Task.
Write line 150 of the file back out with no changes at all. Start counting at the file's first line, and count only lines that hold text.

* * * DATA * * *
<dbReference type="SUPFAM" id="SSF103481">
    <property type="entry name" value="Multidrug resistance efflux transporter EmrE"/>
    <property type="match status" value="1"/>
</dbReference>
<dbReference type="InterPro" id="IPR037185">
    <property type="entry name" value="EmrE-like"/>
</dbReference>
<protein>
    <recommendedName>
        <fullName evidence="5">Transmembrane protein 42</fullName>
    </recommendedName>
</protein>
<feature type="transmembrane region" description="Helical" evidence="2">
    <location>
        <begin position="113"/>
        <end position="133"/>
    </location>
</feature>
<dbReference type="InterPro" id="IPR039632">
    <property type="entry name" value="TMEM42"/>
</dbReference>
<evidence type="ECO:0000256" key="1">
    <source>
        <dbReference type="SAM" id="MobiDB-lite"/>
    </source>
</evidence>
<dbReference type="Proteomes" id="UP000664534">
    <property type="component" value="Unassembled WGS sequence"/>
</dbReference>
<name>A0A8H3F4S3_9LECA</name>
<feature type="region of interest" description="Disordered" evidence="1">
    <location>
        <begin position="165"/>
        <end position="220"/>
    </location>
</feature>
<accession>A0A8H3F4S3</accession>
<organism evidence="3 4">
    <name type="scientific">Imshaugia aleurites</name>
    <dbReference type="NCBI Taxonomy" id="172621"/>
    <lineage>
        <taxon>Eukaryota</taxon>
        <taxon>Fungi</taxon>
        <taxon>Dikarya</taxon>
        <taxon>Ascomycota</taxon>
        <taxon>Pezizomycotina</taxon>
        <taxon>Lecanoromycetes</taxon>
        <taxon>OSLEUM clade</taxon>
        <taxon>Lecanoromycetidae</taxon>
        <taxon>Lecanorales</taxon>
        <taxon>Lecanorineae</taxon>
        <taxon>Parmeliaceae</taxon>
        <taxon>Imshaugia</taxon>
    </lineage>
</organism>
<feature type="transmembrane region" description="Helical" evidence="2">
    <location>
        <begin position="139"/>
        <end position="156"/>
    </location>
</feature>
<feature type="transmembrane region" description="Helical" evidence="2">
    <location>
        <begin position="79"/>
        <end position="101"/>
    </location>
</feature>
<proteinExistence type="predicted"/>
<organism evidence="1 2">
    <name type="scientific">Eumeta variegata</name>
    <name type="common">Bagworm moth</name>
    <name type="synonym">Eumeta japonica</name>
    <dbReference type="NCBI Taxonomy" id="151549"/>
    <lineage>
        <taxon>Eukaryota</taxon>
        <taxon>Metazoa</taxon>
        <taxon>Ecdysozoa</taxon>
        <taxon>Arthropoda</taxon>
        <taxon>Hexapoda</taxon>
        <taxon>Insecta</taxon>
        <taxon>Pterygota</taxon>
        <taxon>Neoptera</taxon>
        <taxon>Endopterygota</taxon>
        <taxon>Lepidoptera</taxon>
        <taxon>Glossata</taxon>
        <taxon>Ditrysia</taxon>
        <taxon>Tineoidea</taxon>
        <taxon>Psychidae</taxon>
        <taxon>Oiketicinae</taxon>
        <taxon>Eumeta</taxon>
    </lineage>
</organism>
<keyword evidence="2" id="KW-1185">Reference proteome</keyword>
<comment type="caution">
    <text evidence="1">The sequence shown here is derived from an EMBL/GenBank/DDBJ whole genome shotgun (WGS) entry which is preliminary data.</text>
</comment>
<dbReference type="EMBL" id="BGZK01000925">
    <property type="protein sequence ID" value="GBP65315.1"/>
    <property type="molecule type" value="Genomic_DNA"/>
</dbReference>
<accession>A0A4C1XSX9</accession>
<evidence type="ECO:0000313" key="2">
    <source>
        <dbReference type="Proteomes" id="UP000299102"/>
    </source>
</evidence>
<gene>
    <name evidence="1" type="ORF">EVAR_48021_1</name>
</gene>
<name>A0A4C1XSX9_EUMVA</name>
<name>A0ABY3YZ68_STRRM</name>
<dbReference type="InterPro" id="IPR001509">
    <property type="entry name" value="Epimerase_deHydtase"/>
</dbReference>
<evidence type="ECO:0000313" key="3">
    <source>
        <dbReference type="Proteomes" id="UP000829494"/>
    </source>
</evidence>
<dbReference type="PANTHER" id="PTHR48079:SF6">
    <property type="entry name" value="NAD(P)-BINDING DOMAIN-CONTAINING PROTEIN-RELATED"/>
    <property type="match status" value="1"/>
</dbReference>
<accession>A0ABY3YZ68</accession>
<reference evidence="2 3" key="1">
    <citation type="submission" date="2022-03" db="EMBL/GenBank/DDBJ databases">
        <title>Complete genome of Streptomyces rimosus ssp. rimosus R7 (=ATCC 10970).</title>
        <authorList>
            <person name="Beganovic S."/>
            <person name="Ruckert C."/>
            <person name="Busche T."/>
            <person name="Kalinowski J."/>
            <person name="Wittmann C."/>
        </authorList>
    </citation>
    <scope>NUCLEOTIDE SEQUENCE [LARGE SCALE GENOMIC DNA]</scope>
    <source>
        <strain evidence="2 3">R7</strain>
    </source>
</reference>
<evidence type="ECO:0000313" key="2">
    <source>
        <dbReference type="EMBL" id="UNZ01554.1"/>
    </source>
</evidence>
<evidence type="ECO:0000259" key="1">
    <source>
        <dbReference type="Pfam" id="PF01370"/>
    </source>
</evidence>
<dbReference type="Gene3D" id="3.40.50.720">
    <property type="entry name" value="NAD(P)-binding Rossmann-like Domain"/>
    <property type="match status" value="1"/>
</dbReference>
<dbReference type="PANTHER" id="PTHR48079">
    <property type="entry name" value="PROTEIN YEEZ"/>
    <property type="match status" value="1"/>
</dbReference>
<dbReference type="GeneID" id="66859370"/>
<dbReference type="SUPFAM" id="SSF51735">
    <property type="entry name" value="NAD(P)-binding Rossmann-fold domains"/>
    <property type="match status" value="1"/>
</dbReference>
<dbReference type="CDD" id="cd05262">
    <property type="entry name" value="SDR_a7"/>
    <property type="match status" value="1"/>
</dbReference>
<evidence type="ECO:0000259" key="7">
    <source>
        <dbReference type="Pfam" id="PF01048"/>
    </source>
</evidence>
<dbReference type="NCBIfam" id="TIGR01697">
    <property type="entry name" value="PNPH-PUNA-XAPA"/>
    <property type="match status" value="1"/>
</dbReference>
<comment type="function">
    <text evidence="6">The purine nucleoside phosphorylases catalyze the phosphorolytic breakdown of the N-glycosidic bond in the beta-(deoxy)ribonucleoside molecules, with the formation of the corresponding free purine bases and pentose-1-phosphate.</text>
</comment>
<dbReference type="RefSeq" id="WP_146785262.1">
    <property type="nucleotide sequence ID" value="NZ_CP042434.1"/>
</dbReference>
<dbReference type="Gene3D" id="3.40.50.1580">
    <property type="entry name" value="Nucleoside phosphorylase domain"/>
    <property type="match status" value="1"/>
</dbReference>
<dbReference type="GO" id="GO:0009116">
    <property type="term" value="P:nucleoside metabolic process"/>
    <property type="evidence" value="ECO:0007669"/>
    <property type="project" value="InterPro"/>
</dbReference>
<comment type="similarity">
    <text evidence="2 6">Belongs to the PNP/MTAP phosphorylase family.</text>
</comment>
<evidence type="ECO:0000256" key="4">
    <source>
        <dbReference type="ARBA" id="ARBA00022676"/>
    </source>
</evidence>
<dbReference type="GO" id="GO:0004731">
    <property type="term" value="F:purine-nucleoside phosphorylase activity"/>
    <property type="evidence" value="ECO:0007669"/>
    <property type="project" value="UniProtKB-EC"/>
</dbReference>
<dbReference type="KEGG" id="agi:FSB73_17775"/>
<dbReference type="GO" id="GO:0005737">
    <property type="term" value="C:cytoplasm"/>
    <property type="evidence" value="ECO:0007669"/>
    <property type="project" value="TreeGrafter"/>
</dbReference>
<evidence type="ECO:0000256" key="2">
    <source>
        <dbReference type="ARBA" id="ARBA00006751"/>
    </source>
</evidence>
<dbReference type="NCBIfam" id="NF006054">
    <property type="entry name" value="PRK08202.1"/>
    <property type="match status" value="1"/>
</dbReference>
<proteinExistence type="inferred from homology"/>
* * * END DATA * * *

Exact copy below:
</evidence>